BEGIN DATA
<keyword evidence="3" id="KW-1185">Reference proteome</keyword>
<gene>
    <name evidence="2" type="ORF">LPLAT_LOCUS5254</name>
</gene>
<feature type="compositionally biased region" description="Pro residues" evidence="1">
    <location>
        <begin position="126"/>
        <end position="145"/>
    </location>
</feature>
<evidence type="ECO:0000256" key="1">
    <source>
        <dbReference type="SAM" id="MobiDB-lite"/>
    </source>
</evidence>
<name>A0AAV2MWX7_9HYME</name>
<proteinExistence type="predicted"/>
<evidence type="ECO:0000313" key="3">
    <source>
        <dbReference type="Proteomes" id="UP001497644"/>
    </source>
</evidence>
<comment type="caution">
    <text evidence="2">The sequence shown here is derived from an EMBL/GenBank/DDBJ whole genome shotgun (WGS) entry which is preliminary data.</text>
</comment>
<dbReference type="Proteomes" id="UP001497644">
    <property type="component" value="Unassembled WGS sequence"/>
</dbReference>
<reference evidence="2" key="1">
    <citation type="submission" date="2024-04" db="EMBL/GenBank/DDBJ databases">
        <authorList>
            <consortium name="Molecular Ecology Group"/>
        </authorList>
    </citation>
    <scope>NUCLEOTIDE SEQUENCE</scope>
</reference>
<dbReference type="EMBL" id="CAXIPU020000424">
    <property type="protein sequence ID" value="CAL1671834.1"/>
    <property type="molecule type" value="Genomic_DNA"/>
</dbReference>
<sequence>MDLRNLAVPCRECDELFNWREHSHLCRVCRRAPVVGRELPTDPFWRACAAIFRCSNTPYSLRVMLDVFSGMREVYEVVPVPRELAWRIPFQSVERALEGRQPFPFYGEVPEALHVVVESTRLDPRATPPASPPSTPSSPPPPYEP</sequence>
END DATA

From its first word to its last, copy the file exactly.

<keyword evidence="3" id="KW-1185">Reference proteome</keyword>
<gene>
    <name evidence="2" type="ORF">LPLAT_LOCUS5254</name>
</gene>
<feature type="compositionally biased region" description="Pro residues" evidence="1">
    <location>
        <begin position="126"/>
        <end position="145"/>
    </location>
</feature>
<evidence type="ECO:0000256" key="1">
    <source>
        <dbReference type="SAM" id="MobiDB-lite"/>
    </source>
</evidence>
<name>A0AAV2MWX7_9HYME</name>
<proteinExistence type="predicted"/>
<evidence type="ECO:0000313" key="3">
    <source>
        <dbReference type="Proteomes" id="UP001497644"/>
    </source>
</evidence>
<comment type="caution">
    <text evidence="2">The sequence shown here is derived from an EMBL/GenBank/DDBJ whole genome shotgun (WGS) entry which is preliminary data.</text>
</comment>
<dbReference type="Proteomes" id="UP001497644">
    <property type="component" value="Unassembled WGS sequence"/>
</dbReference>
<reference evidence="2" key="1">
    <citation type="submission" date="2024-04" db="EMBL/GenBank/DDBJ databases">
        <authorList>
            <consortium name="Molecular Ecology Group"/>
        </authorList>
    </citation>
    <scope>NUCLEOTIDE SEQUENCE</scope>
</reference>
<dbReference type="EMBL" id="CAXIPU020000424">
    <property type="protein sequence ID" value="CAL1671834.1"/>
    <property type="molecule type" value="Genomic_DNA"/>
</dbReference>
<sequence>MDLRNLAVPCRECDELFNWREHSHLCRVCRRAPVVGRELPTDPFWRACAAIFRCSNTPYSLRVMLDVFSGMREVYEVVPVPRELAWRIPFQSVERALEGRQPFPFYGEVPEALHVVVESTRLDPRATPPASPPSTPSSPPPPYEP</sequence>